The three men arrested in connection with the robbery at Simon’s Town Naval Base on Saturday, July 23 had their first court appearance in Simon’s Town Magistrate’s Court on Monday August 1.
Each of the men, who were arrested in Steenberg days after the theft, are believed to have parents in the South African Navy.
Duncan Gouviac‚ 21‚ and Dillon Sewkumar‚ 18‚ are facing charges of housebreaking‚ theft and the unlawful possession of prohibited firearms‚ ammunition and explosives.
Electrical engineering student Karabo Ramakgopa‚ 19‚ is facing a charge of being in possession of a prohibited firearm allegedly stolen from the base.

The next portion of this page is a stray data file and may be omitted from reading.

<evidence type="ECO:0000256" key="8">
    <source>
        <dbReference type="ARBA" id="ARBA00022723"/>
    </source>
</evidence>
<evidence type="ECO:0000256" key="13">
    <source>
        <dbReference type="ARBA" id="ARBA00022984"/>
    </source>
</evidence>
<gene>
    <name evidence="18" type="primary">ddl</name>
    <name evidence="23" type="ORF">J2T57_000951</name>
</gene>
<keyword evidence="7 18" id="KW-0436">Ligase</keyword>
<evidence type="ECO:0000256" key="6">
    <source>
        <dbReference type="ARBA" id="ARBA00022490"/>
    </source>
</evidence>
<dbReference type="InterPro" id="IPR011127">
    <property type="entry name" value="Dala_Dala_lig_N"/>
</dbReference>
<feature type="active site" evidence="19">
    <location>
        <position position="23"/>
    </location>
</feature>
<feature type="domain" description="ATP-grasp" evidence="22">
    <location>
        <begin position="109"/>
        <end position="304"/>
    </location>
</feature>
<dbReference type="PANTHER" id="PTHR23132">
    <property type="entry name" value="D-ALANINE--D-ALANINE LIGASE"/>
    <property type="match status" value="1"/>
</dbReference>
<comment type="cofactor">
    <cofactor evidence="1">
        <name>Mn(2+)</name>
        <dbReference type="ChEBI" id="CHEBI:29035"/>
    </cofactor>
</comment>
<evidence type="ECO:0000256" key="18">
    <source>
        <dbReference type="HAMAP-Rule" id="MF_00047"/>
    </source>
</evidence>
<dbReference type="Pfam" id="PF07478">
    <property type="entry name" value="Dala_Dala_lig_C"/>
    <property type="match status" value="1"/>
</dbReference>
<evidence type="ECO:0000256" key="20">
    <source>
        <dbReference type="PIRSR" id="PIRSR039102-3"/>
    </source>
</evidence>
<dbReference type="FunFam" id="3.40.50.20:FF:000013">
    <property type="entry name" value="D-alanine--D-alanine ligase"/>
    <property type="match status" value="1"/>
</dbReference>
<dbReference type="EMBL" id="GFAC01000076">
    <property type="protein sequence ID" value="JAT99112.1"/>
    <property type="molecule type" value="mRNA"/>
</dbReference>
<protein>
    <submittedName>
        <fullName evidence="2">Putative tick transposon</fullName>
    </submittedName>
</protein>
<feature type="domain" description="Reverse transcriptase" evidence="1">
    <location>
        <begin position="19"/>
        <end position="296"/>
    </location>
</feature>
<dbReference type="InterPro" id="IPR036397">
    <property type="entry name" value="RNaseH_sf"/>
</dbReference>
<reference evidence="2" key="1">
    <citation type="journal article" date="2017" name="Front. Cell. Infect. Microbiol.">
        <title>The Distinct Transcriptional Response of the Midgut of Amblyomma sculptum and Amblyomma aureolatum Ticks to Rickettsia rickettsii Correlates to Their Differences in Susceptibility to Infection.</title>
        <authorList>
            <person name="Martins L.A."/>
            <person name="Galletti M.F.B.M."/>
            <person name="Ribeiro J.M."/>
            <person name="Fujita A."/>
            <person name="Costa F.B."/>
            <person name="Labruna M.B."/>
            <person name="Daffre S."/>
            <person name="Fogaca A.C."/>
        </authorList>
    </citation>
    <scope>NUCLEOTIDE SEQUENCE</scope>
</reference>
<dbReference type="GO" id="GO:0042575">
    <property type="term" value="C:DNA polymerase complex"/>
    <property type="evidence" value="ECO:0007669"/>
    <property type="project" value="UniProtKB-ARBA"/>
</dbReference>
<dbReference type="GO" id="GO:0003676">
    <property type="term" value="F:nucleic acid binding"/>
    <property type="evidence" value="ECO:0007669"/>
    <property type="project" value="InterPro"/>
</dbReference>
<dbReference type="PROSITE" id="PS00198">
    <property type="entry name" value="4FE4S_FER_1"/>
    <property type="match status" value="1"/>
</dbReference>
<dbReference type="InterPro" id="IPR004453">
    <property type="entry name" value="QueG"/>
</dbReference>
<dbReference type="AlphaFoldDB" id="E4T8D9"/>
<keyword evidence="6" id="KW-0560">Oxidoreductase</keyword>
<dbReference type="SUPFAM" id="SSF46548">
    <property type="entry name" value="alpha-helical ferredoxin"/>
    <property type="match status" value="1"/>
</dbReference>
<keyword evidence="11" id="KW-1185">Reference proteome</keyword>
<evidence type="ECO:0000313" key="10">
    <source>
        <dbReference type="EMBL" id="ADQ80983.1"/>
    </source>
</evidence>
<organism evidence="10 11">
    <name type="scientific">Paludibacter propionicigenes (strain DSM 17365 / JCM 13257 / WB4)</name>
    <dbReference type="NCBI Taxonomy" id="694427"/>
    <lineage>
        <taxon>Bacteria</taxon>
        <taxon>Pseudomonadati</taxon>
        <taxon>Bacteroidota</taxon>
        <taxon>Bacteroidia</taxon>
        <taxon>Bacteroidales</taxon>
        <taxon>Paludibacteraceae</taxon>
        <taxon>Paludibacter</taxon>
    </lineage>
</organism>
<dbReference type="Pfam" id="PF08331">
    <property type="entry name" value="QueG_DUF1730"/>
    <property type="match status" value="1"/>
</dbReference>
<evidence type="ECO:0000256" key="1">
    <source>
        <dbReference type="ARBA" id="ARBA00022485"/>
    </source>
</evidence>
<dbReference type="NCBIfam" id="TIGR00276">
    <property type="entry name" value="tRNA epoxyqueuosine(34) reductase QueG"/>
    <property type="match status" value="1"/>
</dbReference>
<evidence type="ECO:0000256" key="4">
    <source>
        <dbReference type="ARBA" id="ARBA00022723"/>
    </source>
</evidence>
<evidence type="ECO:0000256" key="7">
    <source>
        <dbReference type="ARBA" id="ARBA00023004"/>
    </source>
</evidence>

Their bail hearing has been postponed until Monday August 8.
They will remain in custody until their next court appearance.
Hand grenades‚ machine guns‚ pistols and hundreds of rounds of ammunition were stolen from six storerooms at the naval base.
The theft caused outrage across the country with many questions being fired at the SA Navy.
One point that has come of this is that the naval base, being military, is not actually considered a national key point.
The Right2Know Campaign (R2K) and the SA History Archive (SAHA) fought in 2012 to have the police reveal the national key points under the Promotion of Access to Information Act (PAIA).
National key points are protected from being photographed or identified as key points.
Judge Roland Sutherland ruled in favour of the R2K campaign after a very public battle, and the high court ordered in 2013 that the list be made public. There were no military bases on this list.